We need people like Neil Young, and projects like LincVolt, things that are going to make people feel something, to push our environmental agenda forward. Things that are going to force people to think differently, things that are going to give people permission to abandon their safe haven of reason and rational thought and step into the unknown, to light a candle inside themselves and wander into the dark corners of their imaginations and their hearts. It’s time to do things differently.
As author Richard Holmes puts it in his elegant new book Age of Wonder, “The old rigid debates and boundaries – science versus religion, science versus the arts, science versus traditional ethics – are no longer enough. We should be impatient with them. We need a wider, more generous, more imaginative perspective. Above all, perhaps, we need the three things that a scientific culture can sustain: the sense of individual wonder, the power of hope, and the vivid but questing belief in a future for the globe.” 
To me, this is what LincVolt (and Neil Young) represent: Wonder. Hope. A questing belief in a future for the globe, and us all. It doesn’t matter if the car gets 100 miles to the gallon or 150, if the car is all electric or a hybrid, if it crosses the continent on that old Lincoln Highway or just drives Neil Young to his next gig. What matters is that the car IS. An old car that can do new things. Whatever the limits of its abilities and technology in the end, it remains a wonder. A spark.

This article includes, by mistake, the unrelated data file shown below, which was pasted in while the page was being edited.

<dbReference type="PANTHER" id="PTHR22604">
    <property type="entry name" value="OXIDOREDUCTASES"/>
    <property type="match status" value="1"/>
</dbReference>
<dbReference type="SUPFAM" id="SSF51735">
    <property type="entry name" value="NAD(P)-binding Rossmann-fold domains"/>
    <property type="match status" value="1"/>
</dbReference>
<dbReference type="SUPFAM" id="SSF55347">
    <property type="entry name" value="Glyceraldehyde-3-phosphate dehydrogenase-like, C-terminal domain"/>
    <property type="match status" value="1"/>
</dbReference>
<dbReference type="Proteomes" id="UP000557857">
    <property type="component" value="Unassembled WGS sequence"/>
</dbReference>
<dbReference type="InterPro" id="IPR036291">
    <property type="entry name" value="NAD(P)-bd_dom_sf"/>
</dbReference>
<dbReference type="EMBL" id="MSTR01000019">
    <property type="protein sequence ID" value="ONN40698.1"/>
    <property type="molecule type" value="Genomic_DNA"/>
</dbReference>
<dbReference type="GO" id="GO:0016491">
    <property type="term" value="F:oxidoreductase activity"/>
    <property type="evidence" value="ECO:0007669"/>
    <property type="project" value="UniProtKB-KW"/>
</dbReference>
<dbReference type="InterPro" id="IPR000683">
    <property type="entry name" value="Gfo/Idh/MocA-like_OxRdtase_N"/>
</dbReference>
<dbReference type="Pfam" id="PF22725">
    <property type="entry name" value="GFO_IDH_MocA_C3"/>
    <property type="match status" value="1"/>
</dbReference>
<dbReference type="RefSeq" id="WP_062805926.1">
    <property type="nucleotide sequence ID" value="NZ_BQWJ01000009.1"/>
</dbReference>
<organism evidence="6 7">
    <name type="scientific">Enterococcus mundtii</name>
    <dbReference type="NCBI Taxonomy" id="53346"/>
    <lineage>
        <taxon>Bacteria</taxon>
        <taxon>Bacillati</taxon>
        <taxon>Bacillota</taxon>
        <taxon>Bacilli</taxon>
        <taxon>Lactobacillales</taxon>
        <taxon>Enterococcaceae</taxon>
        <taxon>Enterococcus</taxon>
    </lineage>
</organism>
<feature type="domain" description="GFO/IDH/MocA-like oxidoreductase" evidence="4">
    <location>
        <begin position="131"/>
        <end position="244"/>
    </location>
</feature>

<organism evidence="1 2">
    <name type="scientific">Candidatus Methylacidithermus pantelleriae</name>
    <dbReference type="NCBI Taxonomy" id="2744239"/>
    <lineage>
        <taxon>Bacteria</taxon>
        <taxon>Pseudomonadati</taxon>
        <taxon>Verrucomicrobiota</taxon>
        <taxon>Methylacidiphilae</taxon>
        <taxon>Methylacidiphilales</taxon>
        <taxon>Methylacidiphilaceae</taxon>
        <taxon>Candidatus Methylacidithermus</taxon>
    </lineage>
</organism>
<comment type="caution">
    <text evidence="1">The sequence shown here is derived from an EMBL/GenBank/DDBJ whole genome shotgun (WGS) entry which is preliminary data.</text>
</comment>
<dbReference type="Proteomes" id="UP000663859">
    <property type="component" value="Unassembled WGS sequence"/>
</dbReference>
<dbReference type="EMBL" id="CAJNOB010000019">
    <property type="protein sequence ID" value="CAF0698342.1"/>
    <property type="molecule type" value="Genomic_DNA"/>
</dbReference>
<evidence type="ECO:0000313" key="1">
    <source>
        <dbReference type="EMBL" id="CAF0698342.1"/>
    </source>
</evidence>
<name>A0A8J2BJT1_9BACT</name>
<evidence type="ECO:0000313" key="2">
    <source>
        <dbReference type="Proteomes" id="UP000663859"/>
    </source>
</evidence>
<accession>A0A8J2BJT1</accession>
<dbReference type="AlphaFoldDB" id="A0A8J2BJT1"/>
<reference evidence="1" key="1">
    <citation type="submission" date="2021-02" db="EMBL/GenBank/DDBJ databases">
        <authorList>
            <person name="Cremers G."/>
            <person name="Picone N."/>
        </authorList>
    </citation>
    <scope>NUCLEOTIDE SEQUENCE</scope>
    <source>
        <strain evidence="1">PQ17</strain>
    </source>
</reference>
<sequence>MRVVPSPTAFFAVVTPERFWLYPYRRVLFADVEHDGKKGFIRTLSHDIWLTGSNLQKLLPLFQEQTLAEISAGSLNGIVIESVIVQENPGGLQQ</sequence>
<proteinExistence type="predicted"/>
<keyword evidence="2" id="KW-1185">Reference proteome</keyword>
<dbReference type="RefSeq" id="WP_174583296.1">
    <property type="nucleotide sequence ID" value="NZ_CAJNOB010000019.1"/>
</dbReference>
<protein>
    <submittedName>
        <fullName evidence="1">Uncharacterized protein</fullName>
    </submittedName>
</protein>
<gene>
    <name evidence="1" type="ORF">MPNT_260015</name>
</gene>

Artists have the spark that lights the fire that lights the world. LincVolt is a spark. You know, Camus said that a man’s work is nothing but this slow trek to rediscover, through the detours of art, those two or three great and simple images in whose presence his heart first opened. Maybe LincVolt is one of those rediscoveries, for me. When I look at her beautiful, ridiculous, two and a half ton, 19½ foot long, heavy metal body, it tugs at my heart. When I look at her, I know that here, Neil Young’s imagination asked reason to dance. And when I look under the hood, it’s a comfort, somehow, such a comfort, to know that sometimes reason says yes.
1. A Guide to the Study of Literature: A Companion Text for Landmarks of Literature, Brooklyn College